Focusing mainly on the New Jersey and North Carolina shore lines, Shored Up examines the troubled relationship between nature and those who want to build beach homes and communities. Taking Hurricane Sandy as a starting point, Ben Kalina’s film traces the history of shore development with an emphasis on the more recent trend of building expensive homes in flood and erosion prone areas.
Shored Up presents a short but effective overview of the history of shoreline development along the east coast. This growing development clashes with the effects of climate change and communities are forced to keep rebuilding. Some areas enlisted the Army Corp of Engineers to extend their beaches.
Scenes of the devastation caused by Hurricane Sandy provide a timely and moving example from recent history. Interviews with longtime residents of select coastal towns put a human face to the threat of property destruction.
The film cumulates with the shocking and disturbing decision by North Carolina politicians to ban discussion of the accelerated rise of sea level. Shored Up excels at showing the conflicting interests at play. It provides a great overview of the effects that climate change is having on coastal communities and provides a disturbing portrait of how those who have economic interests in these areas have their heads in the sand, so to speak.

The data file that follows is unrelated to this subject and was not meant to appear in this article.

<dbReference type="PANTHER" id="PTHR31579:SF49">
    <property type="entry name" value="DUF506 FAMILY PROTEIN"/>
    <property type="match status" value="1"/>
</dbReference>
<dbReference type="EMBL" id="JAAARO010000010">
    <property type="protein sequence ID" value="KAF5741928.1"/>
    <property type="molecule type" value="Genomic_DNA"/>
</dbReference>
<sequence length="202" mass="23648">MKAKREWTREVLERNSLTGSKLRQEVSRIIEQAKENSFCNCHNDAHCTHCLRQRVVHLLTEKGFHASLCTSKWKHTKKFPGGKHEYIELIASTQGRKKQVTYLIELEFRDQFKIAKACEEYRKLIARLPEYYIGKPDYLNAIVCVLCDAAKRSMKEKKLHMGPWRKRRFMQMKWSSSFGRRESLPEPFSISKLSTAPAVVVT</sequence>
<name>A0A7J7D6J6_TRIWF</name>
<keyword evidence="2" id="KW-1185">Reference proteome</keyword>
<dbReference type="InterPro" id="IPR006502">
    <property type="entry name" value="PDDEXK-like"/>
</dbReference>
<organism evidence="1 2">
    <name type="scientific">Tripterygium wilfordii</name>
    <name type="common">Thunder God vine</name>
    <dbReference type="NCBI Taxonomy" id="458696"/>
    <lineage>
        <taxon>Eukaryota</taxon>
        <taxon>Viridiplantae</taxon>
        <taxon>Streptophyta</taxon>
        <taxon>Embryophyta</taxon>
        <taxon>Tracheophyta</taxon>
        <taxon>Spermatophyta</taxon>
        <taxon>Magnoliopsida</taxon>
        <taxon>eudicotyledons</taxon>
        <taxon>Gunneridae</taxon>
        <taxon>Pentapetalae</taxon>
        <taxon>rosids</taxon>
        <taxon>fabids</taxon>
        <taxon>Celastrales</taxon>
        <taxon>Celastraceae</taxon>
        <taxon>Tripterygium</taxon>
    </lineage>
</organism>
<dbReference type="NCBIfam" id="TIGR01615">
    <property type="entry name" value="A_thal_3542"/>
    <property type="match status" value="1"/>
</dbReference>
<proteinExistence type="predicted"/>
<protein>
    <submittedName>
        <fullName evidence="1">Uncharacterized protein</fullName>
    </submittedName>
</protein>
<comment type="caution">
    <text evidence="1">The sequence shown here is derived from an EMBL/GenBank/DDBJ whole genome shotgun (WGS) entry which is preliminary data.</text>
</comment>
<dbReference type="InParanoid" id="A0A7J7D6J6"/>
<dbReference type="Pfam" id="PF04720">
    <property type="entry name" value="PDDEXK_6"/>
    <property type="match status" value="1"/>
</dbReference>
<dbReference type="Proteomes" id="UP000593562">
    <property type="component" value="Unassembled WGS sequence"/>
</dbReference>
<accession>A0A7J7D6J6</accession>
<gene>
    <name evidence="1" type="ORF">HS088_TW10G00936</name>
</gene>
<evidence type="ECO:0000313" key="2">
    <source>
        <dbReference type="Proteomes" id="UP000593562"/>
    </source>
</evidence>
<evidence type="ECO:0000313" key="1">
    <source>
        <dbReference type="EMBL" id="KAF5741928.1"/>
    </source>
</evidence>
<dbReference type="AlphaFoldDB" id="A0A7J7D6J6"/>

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The Untold Tales of Armistead Maupin
Early in this film, author Armistead Maupin asserts that he is not a gay writer, but rather a writer who is gay. But it’s quickly evident from the film that his personal story encompasses many of the plot arcs of the larger story of LGBT+ people in San Francisco and beyond.
The AIDS crisis, hepatitis, friendships with straight women, open relationships, coming out, chosen families, censorship, San Francisco as promised land: all of these topics appear in the film. To its credit, the film explores these issues as parts of Maupin’s story, rather than trying to generalize them to all gay men. Yet, also to its credit, the film allows space for Maupin’s friends and acquaintances to voice their own stories, as when fellow author Kate Bornstein explains her objections to Maupin’s outing actors Rock Hudson and Lily Tomlin.
Untold Tales is, in fact, a frustratingly difficult film to summarize, because rather than following a definite plot, it is like a day-long visit with a new friend, learning about his life and the people therein. Happily, it is a consistently interesting one, and one that demonstrates the humanity underlying those aforementioned social issues.
It is highly recommended for academic and public libraries.